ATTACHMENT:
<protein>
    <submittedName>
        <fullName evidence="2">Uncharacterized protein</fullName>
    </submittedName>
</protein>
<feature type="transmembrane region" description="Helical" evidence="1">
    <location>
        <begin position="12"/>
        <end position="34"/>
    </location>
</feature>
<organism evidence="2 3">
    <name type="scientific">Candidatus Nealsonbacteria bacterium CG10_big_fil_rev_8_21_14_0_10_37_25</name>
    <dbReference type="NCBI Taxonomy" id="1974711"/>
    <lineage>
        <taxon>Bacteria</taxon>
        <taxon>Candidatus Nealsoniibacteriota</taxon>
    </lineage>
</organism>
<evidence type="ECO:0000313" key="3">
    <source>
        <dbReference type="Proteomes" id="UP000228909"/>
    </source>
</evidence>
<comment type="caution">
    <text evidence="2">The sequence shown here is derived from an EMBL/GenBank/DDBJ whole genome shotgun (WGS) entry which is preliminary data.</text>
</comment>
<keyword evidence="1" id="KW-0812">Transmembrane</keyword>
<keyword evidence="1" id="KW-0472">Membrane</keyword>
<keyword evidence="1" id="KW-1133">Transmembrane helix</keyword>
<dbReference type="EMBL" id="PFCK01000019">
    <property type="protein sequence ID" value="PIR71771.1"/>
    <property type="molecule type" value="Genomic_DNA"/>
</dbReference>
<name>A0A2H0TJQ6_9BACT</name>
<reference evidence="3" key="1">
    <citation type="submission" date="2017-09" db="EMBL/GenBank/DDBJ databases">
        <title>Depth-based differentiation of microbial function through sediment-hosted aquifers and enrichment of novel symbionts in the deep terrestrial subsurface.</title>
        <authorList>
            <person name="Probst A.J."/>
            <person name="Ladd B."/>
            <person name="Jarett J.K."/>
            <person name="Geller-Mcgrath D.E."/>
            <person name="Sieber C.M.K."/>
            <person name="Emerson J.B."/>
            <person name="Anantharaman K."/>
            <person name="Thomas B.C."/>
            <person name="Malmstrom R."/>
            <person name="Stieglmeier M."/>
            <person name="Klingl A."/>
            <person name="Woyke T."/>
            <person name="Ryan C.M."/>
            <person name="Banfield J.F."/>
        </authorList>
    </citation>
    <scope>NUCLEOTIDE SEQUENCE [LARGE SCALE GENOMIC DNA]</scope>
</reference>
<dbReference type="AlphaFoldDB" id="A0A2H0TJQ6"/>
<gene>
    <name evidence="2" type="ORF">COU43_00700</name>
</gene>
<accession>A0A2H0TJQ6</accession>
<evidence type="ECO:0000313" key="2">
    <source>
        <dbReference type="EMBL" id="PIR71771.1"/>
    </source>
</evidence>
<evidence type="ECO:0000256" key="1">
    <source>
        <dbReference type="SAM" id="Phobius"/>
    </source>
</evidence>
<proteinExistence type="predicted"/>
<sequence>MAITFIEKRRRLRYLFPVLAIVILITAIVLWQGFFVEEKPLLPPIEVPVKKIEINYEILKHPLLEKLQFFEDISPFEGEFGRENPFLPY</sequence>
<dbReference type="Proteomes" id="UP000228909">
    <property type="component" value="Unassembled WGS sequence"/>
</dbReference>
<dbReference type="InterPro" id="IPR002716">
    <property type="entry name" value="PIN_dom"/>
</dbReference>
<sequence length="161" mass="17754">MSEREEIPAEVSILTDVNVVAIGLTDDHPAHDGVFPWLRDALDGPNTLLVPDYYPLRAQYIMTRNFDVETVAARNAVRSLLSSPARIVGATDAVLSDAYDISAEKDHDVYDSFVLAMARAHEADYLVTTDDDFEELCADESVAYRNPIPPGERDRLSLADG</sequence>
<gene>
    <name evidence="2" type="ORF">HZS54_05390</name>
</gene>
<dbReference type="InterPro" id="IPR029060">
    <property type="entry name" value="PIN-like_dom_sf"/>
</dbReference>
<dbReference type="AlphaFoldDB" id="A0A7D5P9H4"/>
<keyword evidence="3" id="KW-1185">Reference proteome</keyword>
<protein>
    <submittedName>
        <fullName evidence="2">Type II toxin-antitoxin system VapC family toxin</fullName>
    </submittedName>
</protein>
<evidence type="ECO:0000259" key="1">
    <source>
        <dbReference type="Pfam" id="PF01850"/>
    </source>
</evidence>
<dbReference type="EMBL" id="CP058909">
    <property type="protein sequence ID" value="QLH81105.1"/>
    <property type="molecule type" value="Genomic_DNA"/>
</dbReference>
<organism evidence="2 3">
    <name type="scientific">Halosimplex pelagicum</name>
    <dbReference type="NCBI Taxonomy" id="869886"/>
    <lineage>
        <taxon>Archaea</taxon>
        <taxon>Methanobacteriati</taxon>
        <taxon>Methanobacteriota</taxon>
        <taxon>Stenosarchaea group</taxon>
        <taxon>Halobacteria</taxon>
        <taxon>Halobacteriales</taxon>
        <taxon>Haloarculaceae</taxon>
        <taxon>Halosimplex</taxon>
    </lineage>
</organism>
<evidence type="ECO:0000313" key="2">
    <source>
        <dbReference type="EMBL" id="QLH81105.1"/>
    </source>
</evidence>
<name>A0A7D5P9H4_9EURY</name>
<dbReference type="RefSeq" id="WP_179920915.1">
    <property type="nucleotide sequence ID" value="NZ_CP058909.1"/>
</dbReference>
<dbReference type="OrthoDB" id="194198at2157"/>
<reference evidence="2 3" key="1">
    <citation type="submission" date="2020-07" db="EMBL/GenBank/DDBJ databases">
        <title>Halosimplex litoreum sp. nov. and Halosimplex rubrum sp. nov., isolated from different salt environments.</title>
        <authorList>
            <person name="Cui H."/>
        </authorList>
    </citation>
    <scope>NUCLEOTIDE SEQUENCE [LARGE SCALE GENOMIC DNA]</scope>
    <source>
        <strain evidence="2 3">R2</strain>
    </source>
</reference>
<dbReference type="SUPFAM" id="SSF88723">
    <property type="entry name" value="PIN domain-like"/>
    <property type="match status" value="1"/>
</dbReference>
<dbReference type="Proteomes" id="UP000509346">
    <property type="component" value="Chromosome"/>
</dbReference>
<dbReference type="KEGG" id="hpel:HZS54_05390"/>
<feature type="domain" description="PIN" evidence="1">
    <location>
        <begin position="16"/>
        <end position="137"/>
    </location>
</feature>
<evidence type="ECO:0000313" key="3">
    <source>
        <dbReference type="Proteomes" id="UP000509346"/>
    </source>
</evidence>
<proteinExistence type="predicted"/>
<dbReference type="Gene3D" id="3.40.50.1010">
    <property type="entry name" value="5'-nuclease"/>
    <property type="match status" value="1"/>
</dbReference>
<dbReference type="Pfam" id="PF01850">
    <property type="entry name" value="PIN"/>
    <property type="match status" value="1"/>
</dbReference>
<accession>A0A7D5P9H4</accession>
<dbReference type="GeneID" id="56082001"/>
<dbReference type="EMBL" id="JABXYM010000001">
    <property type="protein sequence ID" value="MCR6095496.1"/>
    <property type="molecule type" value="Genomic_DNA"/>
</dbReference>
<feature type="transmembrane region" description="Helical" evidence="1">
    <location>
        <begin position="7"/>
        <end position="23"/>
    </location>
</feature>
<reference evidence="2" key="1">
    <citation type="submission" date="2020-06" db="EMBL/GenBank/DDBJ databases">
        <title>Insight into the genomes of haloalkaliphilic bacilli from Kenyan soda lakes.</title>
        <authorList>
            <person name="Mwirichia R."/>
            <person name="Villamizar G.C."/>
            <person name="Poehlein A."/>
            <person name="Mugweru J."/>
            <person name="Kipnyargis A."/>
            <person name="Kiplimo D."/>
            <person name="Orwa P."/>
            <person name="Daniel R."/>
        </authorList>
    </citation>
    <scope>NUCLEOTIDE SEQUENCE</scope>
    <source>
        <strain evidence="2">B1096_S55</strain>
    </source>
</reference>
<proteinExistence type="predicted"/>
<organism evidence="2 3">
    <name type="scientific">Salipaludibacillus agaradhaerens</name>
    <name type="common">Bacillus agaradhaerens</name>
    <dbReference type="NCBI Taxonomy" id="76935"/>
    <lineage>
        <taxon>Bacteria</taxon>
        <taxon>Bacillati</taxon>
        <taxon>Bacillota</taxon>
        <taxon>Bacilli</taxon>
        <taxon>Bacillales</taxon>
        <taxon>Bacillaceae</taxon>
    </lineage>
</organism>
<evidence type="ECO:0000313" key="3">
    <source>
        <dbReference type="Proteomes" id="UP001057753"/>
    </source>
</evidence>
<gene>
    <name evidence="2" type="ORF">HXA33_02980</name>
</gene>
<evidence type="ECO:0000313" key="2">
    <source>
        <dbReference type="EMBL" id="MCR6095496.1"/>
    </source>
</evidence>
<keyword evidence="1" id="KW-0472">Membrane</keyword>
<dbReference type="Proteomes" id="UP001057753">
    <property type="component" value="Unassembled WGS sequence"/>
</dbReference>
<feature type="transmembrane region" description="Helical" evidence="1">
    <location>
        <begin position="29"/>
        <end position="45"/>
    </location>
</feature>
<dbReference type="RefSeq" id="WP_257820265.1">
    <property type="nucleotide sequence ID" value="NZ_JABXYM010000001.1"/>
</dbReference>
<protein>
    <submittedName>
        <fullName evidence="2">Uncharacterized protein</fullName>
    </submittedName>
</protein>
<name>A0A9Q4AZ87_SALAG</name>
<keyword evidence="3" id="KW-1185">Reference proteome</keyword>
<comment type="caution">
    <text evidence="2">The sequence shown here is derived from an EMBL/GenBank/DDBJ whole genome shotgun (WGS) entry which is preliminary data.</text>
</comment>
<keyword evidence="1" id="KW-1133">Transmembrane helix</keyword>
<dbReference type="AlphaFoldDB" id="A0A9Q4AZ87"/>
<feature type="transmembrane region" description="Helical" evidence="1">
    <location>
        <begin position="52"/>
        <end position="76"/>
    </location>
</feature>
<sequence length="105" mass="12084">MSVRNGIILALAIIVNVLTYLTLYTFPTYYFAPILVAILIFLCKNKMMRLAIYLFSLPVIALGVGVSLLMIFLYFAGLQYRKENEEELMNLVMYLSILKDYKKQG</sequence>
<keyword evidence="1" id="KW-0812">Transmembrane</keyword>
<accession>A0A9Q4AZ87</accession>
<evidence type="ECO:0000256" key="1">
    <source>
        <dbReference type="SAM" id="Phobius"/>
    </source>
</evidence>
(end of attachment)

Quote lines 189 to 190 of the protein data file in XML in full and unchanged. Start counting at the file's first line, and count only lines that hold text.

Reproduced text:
            <person name="Kiplimo D."/>
            <person name="Orwa P."/>